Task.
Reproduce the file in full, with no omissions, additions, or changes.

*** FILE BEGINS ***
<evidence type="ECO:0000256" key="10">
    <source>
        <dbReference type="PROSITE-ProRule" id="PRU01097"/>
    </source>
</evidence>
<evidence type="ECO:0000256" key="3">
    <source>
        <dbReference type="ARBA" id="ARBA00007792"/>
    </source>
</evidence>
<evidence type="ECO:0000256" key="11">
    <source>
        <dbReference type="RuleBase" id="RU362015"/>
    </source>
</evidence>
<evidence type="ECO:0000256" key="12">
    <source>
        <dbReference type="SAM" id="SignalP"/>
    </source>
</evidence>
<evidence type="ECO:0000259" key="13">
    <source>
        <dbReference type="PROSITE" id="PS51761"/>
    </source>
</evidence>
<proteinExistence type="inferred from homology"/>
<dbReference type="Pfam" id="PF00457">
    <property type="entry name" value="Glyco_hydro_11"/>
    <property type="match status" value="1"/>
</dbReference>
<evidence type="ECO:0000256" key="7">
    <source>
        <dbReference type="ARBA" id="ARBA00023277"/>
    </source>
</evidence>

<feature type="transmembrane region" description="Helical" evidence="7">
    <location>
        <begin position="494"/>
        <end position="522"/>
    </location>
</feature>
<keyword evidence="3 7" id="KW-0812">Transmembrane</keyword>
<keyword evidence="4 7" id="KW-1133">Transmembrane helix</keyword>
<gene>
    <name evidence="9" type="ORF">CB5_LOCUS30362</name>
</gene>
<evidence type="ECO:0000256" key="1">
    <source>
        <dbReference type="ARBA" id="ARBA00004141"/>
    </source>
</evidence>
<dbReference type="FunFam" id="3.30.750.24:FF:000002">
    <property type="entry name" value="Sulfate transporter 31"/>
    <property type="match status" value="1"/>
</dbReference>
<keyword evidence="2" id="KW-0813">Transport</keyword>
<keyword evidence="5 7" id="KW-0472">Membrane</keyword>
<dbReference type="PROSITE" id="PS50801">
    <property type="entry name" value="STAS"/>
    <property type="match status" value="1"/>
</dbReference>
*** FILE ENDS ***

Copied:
<evidence type="ECO:0000256" key="10">
    <source>
        <dbReference type="PROSITE-ProRule" id="PRU01097"/>
    </source>
</evidence>
<evidence type="ECO:0000256" key="3">
    <source>
        <dbReference type="ARBA" id="ARBA00007792"/>
    </source>
</evidence>
<evidence type="ECO:0000256" key="11">
    <source>
        <dbReference type="RuleBase" id="RU362015"/>
    </source>
</evidence>
<evidence type="ECO:0000256" key="12">
    <source>
        <dbReference type="SAM" id="SignalP"/>
    </source>
</evidence>
<evidence type="ECO:0000259" key="13">
    <source>
        <dbReference type="PROSITE" id="PS51761"/>
    </source>
</evidence>
<proteinExistence type="inferred from homology"/>
<dbReference type="Pfam" id="PF00457">
    <property type="entry name" value="Glyco_hydro_11"/>
    <property type="match status" value="1"/>
</dbReference>
<evidence type="ECO:0000256" key="7">
    <source>
        <dbReference type="ARBA" id="ARBA00023277"/>
    </source>
</evidence>

<feature type="transmembrane region" description="Helical" evidence="7">
    <location>
        <begin position="494"/>
        <end position="522"/>
    </location>
</feature>
<keyword evidence="3 7" id="KW-0812">Transmembrane</keyword>
<keyword evidence="4 7" id="KW-1133">Transmembrane helix</keyword>
<gene>
    <name evidence="9" type="ORF">CB5_LOCUS30362</name>
</gene>
<evidence type="ECO:0000256" key="1">
    <source>
        <dbReference type="ARBA" id="ARBA00004141"/>
    </source>
</evidence>
<dbReference type="FunFam" id="3.30.750.24:FF:000002">
    <property type="entry name" value="Sulfate transporter 31"/>
    <property type="match status" value="1"/>
</dbReference>
<keyword evidence="2" id="KW-0813">Transport</keyword>
<keyword evidence="5 7" id="KW-0472">Membrane</keyword>
<dbReference type="PROSITE" id="PS50801">
    <property type="entry name" value="STAS"/>
    <property type="match status" value="1"/>
</dbReference>